This session will be led by none other than the Dr. Jono Linebaugh. To register for the conference today, click here.
“God is love” (1 John 4:8). That’s not a question, but it raises one—the one.
That “God is love” is a confession grounded in the cross of Jesus Christ: “This is love…that God loved us and sent his Son to be a sacrifice for our sins” (1 John 4:10, see also Romans 5:8). But, to sing an old song, “Were you there when they crucified my Lord?” No? Neither was I.
Remember Lessing’s “ugly, broad ditch”? “Accidental truths of history”, he wrote, “can never become the proof of necessary truths of reason.” There is, in other words, a gap between the “then” and “there” of Jesus’ death and the “here” and “now” of my life. U.G.L.Y.
But it gets uglier. If the death of Jesus, which happened in a distant “then” (the first century AD) and “there” (“in a tiny corner of the earth,” Reimarus), is the definitive demonstration of God’s love, how does the divine “I love you” spoken “then” and “there” get to me “here” and “now”? To adapt Lessing: can an accidental love given in history be a new word of love received now? Can a past tense “I love you” be the basis for a present tense “I am loved”?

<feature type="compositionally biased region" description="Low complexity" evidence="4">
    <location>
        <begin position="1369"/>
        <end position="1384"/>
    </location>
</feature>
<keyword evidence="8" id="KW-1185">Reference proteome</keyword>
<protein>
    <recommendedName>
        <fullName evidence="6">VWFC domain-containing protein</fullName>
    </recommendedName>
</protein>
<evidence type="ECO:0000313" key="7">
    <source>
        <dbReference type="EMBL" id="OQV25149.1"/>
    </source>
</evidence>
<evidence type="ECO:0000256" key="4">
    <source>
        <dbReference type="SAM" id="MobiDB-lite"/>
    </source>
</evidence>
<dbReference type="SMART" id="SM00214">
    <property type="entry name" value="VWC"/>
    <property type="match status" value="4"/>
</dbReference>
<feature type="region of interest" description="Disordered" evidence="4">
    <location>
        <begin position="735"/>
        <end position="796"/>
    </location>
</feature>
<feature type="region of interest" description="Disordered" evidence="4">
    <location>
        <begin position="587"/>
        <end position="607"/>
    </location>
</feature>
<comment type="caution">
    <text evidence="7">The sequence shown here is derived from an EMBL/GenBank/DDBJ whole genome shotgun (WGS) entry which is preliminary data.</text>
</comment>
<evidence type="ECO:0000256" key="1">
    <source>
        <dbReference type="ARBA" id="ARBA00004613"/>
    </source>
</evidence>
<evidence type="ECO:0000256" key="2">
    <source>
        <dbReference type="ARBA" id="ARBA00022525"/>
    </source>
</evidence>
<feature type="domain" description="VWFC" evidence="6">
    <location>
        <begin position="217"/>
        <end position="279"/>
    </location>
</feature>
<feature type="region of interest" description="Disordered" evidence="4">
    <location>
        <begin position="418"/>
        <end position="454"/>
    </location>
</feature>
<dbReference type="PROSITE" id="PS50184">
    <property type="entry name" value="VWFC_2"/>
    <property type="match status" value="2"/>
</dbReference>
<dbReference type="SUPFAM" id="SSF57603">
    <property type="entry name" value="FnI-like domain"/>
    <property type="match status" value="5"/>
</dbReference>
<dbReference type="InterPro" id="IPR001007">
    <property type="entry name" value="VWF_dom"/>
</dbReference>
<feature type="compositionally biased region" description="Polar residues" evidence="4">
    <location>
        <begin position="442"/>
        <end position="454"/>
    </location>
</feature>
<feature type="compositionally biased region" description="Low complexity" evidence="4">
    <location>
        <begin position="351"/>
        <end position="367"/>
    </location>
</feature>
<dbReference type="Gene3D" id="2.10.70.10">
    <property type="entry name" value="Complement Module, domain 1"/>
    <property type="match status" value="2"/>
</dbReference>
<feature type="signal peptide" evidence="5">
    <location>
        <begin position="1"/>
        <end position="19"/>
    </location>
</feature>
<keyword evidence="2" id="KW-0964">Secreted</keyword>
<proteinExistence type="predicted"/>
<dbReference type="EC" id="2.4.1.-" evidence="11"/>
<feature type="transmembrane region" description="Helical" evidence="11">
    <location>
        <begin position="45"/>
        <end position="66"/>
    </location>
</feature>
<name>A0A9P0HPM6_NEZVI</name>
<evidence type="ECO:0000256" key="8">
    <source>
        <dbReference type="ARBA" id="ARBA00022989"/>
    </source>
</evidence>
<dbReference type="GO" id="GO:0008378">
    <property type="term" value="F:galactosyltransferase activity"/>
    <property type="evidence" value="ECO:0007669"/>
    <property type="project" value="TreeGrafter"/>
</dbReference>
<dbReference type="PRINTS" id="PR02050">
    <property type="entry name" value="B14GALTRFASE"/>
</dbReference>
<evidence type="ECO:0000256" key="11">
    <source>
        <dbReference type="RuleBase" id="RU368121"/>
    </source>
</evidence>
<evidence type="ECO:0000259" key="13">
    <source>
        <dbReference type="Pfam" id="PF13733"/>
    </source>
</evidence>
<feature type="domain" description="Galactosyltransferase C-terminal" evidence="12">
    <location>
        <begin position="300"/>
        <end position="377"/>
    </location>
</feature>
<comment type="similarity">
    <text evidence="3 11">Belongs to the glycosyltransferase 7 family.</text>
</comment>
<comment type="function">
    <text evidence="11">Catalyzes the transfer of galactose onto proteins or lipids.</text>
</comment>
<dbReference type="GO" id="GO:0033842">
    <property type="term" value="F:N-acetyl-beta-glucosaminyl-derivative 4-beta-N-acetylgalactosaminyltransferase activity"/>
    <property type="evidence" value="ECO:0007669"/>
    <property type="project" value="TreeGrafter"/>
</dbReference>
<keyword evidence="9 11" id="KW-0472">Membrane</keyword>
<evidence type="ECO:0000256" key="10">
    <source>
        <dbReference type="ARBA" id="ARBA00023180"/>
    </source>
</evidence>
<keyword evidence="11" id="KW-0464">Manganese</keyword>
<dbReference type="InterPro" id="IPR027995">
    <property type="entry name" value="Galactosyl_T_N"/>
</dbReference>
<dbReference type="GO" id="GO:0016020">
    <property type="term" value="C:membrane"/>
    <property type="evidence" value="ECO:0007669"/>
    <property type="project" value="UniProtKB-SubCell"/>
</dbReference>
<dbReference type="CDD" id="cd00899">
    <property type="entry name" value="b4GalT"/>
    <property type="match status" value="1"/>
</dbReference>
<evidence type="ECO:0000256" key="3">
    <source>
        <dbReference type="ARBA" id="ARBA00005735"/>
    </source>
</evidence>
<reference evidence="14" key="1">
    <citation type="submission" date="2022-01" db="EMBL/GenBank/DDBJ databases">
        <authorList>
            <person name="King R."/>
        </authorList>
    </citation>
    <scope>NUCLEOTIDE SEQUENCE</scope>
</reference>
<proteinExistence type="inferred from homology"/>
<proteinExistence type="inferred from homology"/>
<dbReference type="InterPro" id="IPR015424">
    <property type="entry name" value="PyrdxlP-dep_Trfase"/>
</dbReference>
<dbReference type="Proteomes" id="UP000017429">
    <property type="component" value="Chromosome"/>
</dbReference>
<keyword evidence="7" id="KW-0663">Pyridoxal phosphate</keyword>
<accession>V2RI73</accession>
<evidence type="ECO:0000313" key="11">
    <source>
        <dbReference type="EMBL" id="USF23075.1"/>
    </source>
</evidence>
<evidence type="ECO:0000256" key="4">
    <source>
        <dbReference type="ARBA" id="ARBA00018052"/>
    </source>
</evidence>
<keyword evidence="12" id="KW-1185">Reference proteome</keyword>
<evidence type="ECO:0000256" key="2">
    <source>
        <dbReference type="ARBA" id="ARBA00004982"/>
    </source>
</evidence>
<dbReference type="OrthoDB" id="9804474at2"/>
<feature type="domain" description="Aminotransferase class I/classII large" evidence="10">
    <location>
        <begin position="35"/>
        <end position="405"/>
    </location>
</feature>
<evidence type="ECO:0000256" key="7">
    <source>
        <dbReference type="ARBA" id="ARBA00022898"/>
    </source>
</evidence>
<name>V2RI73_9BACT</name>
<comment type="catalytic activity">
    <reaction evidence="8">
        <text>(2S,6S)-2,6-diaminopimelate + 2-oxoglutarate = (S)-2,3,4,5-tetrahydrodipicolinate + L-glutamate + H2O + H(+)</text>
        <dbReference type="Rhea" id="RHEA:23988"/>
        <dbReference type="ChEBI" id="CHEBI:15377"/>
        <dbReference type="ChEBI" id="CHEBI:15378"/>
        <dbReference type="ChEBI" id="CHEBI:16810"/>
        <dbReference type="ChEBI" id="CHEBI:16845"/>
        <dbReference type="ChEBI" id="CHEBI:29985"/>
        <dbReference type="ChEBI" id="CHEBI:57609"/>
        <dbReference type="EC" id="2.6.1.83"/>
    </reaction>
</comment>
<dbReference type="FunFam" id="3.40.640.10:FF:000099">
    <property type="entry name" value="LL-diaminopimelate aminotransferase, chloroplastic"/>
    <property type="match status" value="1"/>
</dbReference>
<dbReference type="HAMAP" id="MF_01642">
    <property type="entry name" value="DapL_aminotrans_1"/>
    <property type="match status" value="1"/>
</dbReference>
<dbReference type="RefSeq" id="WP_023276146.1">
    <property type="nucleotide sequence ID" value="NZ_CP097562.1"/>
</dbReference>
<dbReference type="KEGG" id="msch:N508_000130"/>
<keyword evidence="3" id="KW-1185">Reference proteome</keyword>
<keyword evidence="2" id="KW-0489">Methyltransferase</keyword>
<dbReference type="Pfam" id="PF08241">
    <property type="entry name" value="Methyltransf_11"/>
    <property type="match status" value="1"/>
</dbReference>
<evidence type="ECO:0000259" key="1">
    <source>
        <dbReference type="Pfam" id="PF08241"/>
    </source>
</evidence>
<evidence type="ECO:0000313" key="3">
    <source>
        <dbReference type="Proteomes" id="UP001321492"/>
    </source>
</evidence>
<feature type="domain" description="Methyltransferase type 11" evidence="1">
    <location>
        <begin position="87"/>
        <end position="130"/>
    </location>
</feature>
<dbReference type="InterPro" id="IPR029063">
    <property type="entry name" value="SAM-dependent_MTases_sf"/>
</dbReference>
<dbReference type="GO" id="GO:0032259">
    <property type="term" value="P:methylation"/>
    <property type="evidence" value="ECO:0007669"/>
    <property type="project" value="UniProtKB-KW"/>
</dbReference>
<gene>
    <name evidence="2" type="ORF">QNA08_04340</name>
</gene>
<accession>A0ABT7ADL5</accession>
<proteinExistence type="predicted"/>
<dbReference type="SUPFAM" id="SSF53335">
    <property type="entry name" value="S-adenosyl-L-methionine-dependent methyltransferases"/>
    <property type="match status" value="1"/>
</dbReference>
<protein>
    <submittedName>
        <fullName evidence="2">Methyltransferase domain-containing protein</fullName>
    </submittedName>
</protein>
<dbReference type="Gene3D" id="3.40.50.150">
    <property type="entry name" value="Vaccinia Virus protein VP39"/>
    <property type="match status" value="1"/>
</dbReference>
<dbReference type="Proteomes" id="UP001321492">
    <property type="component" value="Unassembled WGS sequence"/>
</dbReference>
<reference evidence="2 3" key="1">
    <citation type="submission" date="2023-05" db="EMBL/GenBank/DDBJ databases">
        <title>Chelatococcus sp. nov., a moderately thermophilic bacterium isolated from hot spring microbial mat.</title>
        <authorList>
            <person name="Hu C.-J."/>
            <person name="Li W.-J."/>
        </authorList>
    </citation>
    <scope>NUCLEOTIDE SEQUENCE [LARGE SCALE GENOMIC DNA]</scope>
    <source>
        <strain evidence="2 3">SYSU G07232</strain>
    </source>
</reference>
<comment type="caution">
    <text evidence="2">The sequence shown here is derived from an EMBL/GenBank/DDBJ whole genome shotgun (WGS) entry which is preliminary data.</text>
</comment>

This, for me, is the “uglier ditch”—the time and space between God’s first century love and my life in the present tense. Let me put it more honestly: the “uglier ditch” is the disconnect between the “I love you” that is the cross of Christ and the “I am not loved” that is the fear and feeling of so much of life.
So, my question (“with a little help from my friend”, St. Paul): How is Jesus, “the one who loved me and gave himself for me” (Gal 2:20), received today (and tomorrow) as the one who loves me and gives himself to me?
I don’t know… But I know a few guys and gals who might be able to help.
I hope you can help, too.